How much can you charge customers?
Jams, jellies, and preserves are normally priced according to margin. Michael Adams recommends seeking a margin of 40 to 60 percent over the cost of making a product when selling through distributors. On top of this, distributors add another 30 percent margin, and retailers typically add a final 30 to 50 percent margin. The end result is that a jam that costs $1.48 per jar to make has a retail price between $6.04 and $8.46.
How much profit can a jam business make?
How much a jam business owners can make depends on how well they market their products and how many distribution channels they have. Reagan Boon, a small but successful jam business owner, makes about $25 per hour after all the work required to run her business is taken into account. Working full time, this would equate to an income of $1,000 per week.
How can you make your business more profitable?
A jam business can increase its sales and revenue by offering jams in unique packaging. For instance, customers may purchase variety packs as gifts, or brides might buy customized sample-size jams as wedding favors.
What will you name your business?
Choosing the right name is important and challenging. If you don’t already have a name in mind, visit our How to Name a Business guide or get help brainstorming a name with our Jam Business Name Generator
When registering a business name, we recommend researching your business name by checking:
- Your state's business records
- Federal and state trademark records
- Social media platforms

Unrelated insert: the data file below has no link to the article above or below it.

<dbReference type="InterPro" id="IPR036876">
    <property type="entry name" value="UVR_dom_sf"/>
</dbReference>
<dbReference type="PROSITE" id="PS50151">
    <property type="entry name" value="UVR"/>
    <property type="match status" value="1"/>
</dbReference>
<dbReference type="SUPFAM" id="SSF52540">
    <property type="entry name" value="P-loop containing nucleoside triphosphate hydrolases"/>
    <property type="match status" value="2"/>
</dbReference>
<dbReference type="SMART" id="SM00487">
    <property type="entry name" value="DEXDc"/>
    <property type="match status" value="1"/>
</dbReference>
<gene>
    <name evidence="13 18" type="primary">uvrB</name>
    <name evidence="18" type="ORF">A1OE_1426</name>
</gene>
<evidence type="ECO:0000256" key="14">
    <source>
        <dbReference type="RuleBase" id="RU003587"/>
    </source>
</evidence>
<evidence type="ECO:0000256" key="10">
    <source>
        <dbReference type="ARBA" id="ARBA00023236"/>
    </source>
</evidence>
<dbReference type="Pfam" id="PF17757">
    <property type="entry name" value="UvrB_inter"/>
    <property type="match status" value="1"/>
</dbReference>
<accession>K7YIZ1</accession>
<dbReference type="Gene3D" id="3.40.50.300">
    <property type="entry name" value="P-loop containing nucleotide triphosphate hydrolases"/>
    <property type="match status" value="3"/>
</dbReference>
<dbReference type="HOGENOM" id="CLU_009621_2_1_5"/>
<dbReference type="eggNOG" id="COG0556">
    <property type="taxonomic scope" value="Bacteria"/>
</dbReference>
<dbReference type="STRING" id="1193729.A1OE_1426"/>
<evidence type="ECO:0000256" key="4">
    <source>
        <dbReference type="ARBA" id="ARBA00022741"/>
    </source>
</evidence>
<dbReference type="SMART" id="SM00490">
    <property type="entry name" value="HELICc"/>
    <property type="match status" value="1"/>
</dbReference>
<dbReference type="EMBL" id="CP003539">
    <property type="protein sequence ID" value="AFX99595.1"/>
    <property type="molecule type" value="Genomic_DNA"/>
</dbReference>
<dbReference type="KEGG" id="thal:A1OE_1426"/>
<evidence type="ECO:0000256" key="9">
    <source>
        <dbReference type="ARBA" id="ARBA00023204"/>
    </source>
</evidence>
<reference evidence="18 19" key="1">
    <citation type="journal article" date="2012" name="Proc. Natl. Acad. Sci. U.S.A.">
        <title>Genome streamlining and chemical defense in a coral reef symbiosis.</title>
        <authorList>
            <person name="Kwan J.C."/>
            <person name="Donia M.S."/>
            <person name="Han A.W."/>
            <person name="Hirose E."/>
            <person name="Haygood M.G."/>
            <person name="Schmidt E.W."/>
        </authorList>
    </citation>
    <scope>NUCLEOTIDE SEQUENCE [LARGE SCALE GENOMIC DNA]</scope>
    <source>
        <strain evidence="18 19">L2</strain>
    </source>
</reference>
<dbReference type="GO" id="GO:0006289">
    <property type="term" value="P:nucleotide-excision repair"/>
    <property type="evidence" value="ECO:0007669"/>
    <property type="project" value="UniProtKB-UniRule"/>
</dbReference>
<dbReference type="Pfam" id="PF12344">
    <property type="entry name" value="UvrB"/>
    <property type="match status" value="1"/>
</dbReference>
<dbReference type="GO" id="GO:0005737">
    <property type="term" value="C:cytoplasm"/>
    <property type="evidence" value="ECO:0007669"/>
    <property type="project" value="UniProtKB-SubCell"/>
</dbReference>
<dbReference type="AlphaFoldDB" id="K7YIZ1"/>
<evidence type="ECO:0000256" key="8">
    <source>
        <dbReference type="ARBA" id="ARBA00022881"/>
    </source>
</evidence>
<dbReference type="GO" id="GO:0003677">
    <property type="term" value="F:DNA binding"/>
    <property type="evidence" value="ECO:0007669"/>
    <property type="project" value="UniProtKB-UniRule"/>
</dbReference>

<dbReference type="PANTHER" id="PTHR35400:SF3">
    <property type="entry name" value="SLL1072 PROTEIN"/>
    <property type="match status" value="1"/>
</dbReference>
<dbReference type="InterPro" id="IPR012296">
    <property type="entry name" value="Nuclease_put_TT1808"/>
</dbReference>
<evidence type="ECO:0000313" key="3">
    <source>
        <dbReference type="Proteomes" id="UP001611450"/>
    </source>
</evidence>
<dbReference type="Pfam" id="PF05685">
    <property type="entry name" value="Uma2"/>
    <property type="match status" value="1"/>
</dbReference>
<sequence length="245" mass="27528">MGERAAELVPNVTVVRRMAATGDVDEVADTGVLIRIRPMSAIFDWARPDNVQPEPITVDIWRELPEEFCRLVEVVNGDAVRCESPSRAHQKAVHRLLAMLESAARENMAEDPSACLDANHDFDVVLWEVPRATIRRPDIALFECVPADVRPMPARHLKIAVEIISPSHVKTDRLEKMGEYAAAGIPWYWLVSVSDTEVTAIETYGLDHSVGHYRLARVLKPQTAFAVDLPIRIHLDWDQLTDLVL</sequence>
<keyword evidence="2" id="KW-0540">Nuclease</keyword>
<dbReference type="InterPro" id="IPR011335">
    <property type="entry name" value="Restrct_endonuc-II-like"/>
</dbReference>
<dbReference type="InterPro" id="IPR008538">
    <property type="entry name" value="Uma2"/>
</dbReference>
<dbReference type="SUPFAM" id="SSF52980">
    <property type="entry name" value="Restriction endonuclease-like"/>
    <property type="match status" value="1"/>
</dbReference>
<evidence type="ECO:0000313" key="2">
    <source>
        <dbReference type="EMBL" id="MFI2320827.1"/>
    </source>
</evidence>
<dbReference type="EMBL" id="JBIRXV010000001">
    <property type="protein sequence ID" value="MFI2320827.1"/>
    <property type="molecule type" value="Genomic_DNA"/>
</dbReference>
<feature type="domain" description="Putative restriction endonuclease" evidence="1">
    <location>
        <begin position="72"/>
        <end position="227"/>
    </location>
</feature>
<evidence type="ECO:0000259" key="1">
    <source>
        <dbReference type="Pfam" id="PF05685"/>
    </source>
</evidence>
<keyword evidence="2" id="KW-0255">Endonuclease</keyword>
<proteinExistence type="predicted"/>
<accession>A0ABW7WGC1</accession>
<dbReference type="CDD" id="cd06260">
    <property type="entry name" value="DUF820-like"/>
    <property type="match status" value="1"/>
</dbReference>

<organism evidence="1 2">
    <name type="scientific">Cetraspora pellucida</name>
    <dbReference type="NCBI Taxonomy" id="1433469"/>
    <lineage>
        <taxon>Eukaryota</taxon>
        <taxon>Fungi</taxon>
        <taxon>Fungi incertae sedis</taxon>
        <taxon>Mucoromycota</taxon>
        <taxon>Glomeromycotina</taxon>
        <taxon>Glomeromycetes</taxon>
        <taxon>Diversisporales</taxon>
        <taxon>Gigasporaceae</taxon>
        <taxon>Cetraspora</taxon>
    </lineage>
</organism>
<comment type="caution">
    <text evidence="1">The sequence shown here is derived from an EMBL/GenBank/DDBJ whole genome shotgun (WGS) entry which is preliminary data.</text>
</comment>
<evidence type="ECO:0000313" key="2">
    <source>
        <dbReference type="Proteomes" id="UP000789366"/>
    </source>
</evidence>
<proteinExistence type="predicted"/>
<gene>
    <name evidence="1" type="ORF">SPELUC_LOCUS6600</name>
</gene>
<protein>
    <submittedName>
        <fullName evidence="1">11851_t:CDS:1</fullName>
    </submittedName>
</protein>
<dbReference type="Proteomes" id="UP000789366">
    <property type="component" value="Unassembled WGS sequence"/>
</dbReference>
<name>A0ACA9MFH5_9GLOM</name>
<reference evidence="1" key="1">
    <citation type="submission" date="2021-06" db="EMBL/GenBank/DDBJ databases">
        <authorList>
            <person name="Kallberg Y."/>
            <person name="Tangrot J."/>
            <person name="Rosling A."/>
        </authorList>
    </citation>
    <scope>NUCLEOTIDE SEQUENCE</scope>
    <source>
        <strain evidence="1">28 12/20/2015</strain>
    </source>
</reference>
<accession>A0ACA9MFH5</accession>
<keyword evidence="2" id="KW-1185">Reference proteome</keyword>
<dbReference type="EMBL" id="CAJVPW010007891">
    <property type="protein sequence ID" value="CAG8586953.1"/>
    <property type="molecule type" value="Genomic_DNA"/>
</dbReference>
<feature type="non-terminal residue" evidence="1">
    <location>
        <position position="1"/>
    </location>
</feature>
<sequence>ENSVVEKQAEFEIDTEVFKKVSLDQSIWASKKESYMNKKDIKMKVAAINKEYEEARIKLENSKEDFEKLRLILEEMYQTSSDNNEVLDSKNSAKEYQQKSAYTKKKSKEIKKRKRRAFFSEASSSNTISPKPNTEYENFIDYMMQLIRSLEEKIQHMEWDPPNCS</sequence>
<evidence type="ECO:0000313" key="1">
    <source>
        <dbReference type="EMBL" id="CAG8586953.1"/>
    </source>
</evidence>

- Web domain availability.
It's very important to secure your domain name before someone else does.
STEP 2: Form a legal entity
Establishing a legal business entity such as an LLC or corporation protects you from being held personally liable if your jam business is sued.
Form Your LLC
Read our Guide to Form Your Own LLC
Recommended: You will need to elect a registered agent for your LLC. LLC formation packages usually include a free year of registered agent services. You can choose to hire a registered agent or act as your own.
STEP 3: Register for taxes
You will need to register for a variety of state and federal taxes before you can open for business.
In order to register for taxes you will need to apply for an EIN. It's really easy and free!
You can acquire your EIN for free through the IRS website, via fax, or by mail. If you would like to learn more about EINs and how they can benefit your LLC, read our article, What is an EIN?.
Small Business Taxes
Depending on which business structure you choose, you might have different options for how your business will be taxed. For example, some LLCs could benefit from being taxed as an S corporation (S corp).
You can learn more about small business taxes in these guides:
There are specific state taxes that might apply to your business. Learn more about state sales tax and franchise taxes in our state sales tax guides.
STEP 4: Open a business bank account & credit card
Using dedicated business banking and credit accounts is essential for personal asset protection.
When your personal and business accounts are mixed, your personal assets (your home, car, and other valuables) are at risk in the event your business is sued. In business law, this is referred to as piercing your corporate veil.